This volume offers the broadest Italian collection of writings by Clement Greenberg (1909–94), an essential author for anyone with an interest in the period full of formal revolutions that saw the quick succession of artistic avant-garde movements as from the late 19th century. One of the most influential and controversial figures in 20th-century American art criticism, Greenberg bore witness to the decline of the three-dimensional illusionism of easel painting and the gradual triumph of abstract art leading up to the goal of radical flatness, which he saw as the hallmark of modernism. One of the first to sense the shattering importance of the painting of Jackson Pollock and the American Abstract Expressionists, he subsequently endorsed the practitioners of Post-Painterly Abstraction, including Morris Louis and Kenneth Noland. With a corpus of over three hundred essays, Greenberg’s militant criticism accompanied more than forty years of new American art and made a crucial contribution to New York’s replacement of Paris as the world capital of art. The texts are selected here in order to highlight the European cast of his critical thought. The influence of Kant and Trotsky as well as Italian thinkers like Croce and Lionello Venturi can be discerned in a critic capable of taking an exemplary approach to the development of modernism in the visual arts and asserting its values of objectivity. Alongside an acute socio-cultural analysis of the phenomenon of mass culture and its social consequences, Greenberg addressed longstanding topics such as beauty and quality and objective values in art, prompted by the urgent need to oppose the degradation of kitsch and academicism.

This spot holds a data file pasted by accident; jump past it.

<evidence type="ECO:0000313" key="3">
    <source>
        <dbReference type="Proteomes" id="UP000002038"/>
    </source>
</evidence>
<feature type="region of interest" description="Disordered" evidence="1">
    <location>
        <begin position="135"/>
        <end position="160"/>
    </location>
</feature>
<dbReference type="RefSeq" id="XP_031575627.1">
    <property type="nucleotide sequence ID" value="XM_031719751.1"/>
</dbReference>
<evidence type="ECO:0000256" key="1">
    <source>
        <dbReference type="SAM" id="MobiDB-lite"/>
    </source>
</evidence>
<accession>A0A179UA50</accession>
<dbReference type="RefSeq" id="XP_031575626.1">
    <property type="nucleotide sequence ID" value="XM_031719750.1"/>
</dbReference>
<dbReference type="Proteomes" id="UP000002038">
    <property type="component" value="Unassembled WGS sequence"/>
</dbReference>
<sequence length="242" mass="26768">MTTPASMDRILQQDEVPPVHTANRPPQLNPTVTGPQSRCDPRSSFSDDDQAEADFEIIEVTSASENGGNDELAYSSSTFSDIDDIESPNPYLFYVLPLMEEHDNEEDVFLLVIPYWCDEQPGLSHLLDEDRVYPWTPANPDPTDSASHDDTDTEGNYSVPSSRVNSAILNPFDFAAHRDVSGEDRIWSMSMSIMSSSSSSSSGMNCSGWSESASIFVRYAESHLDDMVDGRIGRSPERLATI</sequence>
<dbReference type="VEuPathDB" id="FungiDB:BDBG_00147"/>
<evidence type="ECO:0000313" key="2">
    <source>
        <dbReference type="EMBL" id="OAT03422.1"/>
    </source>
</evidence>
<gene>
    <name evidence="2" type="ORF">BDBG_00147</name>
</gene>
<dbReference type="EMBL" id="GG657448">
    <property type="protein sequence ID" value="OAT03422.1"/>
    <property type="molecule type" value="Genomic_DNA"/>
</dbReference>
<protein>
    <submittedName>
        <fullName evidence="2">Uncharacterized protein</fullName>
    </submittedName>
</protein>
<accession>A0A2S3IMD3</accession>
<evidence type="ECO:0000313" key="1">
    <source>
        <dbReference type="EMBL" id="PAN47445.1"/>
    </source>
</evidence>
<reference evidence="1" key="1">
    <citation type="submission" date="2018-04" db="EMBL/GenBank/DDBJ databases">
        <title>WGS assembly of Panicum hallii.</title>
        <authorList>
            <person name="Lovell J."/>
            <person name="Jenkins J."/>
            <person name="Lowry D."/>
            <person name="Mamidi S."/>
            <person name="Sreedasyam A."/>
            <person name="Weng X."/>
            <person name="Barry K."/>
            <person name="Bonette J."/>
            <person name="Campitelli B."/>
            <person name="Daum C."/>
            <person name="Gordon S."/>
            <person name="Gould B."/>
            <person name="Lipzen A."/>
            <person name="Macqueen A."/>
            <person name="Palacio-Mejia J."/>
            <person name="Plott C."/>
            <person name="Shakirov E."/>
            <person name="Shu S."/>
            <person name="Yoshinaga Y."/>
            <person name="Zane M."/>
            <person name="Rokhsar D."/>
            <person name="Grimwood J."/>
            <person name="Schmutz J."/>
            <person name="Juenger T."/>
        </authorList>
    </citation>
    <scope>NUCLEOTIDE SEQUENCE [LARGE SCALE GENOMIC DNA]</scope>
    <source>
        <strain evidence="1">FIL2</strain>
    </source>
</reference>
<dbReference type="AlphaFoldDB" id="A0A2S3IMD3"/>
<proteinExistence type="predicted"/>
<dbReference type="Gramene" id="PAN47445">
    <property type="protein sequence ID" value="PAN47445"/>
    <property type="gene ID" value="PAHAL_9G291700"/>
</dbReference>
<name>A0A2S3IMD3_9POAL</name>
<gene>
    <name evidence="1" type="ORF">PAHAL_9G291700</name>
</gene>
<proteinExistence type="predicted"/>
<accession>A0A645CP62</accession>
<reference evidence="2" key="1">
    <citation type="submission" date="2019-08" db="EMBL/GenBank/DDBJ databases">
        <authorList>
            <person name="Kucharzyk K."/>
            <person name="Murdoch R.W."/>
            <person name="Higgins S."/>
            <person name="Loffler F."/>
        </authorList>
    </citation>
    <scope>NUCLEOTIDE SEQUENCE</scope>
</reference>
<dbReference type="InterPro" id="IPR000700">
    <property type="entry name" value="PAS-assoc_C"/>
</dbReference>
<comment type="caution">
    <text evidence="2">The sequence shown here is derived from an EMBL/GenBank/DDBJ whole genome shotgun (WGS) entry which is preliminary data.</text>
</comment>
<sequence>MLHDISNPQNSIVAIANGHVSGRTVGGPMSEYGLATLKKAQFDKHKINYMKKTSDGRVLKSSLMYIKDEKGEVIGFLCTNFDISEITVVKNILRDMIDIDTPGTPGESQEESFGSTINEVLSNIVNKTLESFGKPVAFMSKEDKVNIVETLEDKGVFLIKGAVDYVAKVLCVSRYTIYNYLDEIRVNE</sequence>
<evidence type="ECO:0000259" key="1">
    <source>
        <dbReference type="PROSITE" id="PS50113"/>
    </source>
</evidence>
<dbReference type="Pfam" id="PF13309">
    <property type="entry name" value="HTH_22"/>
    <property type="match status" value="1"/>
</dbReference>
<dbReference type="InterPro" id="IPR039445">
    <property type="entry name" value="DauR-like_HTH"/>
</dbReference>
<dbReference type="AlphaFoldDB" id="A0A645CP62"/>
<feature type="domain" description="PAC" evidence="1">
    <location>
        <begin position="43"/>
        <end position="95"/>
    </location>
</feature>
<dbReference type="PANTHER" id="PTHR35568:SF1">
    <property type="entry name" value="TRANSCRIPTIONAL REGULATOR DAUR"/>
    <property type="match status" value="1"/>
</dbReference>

An undisputed champion of American art and highly controversial figure, Greenberg still remains a primary interpreter of modernism. Over fifteen years after his death, his legacy of writings is an indispensable aid to orientation in the complex artistic panorama of the second half of the 20th century.